Education, From The Capitol To The Classroom

IPS: Bring On The Competition

    Kyle Stokes / StateImpact Indiana

    IPS superintendent Eugene White presides over a school board meeting in August.

    Indianapolis Public Schools superintendent Eugene White drew a bright line Monday between the schools getting help from state-appointed turnaround operators and those the district currently controls, writing on the Hoosier Ed blog his district is “not afraid of competition”:

    Fear of competition is not what drives us on our continuing path toward excellence — it’s the desire to provide low-income students with the variety of options available to their more affluent peers. IPS proudly offers more educational choices than any other Indiana school district… With the passage of the new voucher law, IPS could have seen dramatic student losses to private and parochial schools. Yet, IPS saw its lowest enrollment loss in years.

    White’s message in the guest post echoed sentiments from an open letter he sent last month, in which he said “IPS will successfully compete for students because we have demonstrated that our district is home to some of the most unique and highest performing schools in Indiana.”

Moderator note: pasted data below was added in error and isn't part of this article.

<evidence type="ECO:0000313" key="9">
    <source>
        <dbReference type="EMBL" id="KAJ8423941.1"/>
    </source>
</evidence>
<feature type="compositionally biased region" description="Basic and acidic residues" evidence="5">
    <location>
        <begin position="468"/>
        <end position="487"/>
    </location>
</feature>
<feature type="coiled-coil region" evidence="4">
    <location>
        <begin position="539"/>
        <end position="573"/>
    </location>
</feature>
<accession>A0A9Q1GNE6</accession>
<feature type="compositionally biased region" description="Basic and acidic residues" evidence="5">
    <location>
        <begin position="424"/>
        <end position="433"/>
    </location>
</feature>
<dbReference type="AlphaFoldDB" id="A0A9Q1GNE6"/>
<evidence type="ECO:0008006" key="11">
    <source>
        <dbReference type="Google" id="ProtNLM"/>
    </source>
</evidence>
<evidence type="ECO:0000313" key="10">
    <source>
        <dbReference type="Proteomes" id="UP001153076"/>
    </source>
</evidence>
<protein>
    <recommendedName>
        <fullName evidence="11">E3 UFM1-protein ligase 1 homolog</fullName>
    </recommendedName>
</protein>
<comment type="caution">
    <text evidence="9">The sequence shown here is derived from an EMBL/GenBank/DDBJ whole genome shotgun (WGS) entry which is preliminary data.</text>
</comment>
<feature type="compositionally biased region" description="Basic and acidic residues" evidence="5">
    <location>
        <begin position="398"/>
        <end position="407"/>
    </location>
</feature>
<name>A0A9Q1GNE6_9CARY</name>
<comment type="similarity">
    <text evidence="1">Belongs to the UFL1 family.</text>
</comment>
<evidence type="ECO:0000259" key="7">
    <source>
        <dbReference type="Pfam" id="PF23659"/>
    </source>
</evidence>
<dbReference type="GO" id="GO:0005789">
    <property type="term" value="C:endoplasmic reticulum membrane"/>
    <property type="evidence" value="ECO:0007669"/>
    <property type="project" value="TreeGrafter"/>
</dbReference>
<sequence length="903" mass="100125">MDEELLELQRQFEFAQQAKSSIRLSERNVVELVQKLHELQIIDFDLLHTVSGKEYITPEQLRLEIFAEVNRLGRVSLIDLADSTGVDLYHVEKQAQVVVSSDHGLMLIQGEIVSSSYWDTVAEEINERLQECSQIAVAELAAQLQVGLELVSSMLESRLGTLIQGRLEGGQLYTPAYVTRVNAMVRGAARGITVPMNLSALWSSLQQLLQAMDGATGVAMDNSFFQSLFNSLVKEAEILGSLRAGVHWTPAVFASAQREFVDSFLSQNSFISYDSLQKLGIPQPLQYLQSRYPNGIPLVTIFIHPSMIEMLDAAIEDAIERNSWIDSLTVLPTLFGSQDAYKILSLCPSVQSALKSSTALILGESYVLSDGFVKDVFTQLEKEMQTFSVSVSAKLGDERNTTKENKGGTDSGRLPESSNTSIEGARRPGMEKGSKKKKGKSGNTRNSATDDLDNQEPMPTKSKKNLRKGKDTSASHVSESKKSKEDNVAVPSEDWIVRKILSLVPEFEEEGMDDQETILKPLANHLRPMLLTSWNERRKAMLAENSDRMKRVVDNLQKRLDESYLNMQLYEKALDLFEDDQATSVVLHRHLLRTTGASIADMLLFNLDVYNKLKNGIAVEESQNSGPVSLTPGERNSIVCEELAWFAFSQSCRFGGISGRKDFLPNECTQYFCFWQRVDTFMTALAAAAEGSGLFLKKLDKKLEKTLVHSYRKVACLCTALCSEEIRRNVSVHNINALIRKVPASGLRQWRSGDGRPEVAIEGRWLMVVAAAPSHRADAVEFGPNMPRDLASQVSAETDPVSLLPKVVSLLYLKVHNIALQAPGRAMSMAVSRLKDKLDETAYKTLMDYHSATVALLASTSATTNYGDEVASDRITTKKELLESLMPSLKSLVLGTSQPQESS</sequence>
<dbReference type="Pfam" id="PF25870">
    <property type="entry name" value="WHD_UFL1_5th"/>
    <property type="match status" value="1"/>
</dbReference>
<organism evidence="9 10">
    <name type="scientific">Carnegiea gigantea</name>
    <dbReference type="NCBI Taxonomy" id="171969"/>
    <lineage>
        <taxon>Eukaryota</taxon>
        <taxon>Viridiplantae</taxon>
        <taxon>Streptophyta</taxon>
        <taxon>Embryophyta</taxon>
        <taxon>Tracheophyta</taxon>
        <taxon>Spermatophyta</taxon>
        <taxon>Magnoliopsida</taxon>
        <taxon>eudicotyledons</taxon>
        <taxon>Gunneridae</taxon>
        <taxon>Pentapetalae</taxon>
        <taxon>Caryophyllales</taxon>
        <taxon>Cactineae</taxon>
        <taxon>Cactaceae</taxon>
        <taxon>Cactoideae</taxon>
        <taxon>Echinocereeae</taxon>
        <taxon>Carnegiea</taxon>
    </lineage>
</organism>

His vocal responses have irked state education officials in the past — including state superintendent Tony Bennett, who has called White’s protestations “disingenuous.”

    IPS’s superintendent has been a vocal critic of the state interventions, criticizing the Indiana Department of Education’s performance metrics and moving to pull funding for extracurricular activities at the four Indianapolis schools now under control of private companies the state appointed. White even threatened a lawsuit against the state during the height of the takeover media frenzy.

    Indeed, competition seemed to be the mot du jour on Monday, with editorial writers at the Times of Northwest Indiana arguing against this type of “defensive” response (without specifically calling out White):

    The right response by public school officials is to become more competitive, rather than defensive, and improve the quality of education enough to lure students back.

    School administrators and faculty in traditional public schools now must recognize that they can’t behave like a monopoly… Competition is good. It sharpens skills and inspires the entire team. In the end, this expansion of school choice and the competition it engenders should help improve the quality of education in all schools.


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